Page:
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Wildfires Continue to Burn in Northern and Southern California; President Trump Visits California to Assess Damage by Wildfires; CIA Concludes Saudi Crown Prince Mohammed bin Salman Ordered Killing of Journalist Jamal Khashoggi; Julian Assange is Reportedly Inadvertently Named in Court Filings by U.S. Prosecutors. Aired 2-2:30p ET

Aired November 17, 2018 - 14:00   ET


[14:00:00] SANJAY GUPTA, CNN CHIEF MEDICAL CORRESPONDENT: And riding a bike isn't just riding a bike. Later today we'll take you around the world to see some of the most extraordinary races imaginable and meet some of the people brave enough to face them.

I'm Dr. Sanjay Gupta, and this is Fit Nation.

FREDRICKA WHITFIELD, CNN ANCHOR: Hello, again, everyone. Thank so much you for joining me this Saturday. I'm Fredricka Whitfield.

President Trump is now in northern California in the city of Chico arriving just there now to tour the devastation from the deadly wildfires. Roughly 17 miles west of that is the hard hit city of Paradise. At least 74 people have been killed in that area, more than 1,000 others remain missing. Moments ago the president arrived, he's meeting with local officials, and that is the extent of what we know thus far about what will be happening, unclear if he will be touring the area via motorcade, or if he will be meeting people at another offsite location. It is not the deadliest fire in California history, all that has taken place there in northern California. Thousands of residents are now living in so called pop-up tent cities. Those who have lost homes include half of the paradise police force.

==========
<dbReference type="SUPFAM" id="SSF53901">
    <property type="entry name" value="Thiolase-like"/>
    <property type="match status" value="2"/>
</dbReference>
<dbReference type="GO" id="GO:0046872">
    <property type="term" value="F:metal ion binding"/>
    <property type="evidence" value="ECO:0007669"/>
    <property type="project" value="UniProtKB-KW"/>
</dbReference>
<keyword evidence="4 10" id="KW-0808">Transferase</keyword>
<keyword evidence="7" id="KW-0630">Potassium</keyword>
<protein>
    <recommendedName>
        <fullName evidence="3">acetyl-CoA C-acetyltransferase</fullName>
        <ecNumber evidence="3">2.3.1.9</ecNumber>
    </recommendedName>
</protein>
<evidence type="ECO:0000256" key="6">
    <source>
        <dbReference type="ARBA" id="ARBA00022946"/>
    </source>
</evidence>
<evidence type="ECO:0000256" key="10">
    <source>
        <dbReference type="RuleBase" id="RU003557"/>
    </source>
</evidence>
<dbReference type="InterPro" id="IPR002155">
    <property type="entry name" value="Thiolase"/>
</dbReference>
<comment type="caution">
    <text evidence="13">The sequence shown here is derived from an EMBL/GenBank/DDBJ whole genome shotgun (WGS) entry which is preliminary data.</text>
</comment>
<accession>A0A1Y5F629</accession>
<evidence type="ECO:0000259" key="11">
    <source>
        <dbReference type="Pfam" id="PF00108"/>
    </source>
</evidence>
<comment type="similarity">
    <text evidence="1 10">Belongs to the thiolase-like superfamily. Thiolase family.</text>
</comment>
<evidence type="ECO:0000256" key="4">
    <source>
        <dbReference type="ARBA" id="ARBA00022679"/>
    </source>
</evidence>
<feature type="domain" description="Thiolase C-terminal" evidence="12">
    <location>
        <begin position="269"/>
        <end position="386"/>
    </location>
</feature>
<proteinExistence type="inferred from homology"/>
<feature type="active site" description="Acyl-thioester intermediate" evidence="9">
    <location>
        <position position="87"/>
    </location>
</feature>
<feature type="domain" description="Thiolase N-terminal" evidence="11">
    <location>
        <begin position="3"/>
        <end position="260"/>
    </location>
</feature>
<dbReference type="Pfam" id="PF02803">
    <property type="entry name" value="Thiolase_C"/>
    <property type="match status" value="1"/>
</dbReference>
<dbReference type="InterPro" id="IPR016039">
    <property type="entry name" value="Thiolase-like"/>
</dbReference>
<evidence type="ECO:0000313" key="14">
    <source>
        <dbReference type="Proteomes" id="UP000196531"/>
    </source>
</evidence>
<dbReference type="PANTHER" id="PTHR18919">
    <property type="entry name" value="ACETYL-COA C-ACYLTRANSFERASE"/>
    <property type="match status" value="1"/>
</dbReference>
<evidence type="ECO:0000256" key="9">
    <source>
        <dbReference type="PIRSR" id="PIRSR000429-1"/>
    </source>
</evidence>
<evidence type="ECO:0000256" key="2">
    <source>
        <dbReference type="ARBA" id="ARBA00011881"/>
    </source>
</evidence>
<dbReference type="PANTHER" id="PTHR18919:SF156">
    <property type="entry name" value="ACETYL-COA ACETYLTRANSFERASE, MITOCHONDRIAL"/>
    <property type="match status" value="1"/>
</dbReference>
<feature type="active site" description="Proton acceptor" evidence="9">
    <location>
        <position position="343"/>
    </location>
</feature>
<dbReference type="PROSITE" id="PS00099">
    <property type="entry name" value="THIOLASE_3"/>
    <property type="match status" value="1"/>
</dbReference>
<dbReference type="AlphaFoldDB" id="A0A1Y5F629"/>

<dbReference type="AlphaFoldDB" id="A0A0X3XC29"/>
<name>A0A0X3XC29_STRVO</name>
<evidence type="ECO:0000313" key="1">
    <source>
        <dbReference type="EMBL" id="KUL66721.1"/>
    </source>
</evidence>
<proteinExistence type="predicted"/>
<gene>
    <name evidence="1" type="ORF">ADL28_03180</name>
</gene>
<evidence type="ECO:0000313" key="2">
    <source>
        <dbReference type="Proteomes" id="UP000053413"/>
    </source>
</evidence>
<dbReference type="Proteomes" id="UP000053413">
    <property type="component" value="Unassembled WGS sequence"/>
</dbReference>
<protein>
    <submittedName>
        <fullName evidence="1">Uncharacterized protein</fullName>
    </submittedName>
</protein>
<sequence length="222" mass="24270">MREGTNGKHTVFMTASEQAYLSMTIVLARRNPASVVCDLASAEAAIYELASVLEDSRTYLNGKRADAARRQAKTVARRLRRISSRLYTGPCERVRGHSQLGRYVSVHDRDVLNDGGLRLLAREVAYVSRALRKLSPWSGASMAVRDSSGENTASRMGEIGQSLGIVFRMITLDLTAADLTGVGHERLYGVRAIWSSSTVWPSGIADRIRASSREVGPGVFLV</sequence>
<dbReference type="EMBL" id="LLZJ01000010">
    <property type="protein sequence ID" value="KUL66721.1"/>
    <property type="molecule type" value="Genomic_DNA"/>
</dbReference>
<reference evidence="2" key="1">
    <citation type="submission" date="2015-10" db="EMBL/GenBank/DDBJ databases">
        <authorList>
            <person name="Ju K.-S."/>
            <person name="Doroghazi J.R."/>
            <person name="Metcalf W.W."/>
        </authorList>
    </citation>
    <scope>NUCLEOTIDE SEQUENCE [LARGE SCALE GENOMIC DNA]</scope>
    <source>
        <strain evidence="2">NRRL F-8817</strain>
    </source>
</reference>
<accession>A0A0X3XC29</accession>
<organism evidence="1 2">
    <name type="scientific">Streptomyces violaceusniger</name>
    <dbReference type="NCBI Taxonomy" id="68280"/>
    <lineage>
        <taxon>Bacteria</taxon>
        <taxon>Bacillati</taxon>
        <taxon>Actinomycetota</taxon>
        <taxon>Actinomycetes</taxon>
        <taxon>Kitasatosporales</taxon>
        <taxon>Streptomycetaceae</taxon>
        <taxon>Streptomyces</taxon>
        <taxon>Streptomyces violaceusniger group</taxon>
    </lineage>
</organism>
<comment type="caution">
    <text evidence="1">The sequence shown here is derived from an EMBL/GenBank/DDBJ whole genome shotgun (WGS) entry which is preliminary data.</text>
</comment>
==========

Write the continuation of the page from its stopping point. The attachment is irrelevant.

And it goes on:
OFFICER DAVID AKIN, PARADISE POLICE: My three-year-old son keeps asking why can't we just go home. And I don't know what to tell him.


WHITFIELD: Paradise is a city of 26,000. In all the Camp Fire has now burned 148,000 acres, that is about the size of Chicago. More than 9,000 homes have burned to the ground. CalFire says that fire is now 55 percent contained.

CNN's Kaylee Hartung is nearby in Chico where hundreds of displaced families are trying to figure out what to do next. We're look at the pop-up cities behind you. Are people aware that the president has even arrived there in Chico and that he will be seeing for himself what folks are going through?

KAYLEE HARTUNG, CNN CORRESPONDENT: Well, Fred, as a couple volunteers here just explained to me, Butte County is looking for all the help that it can get. And while people did not take kindly to the president's threats to withhold federal funds from the state of California, him going after California's forestry management services, they say if he is here, if he can put a spotlight on the problem and see ground zero for himself, maybe that will help chart a better path forward for people in unbelievably dire circumstances.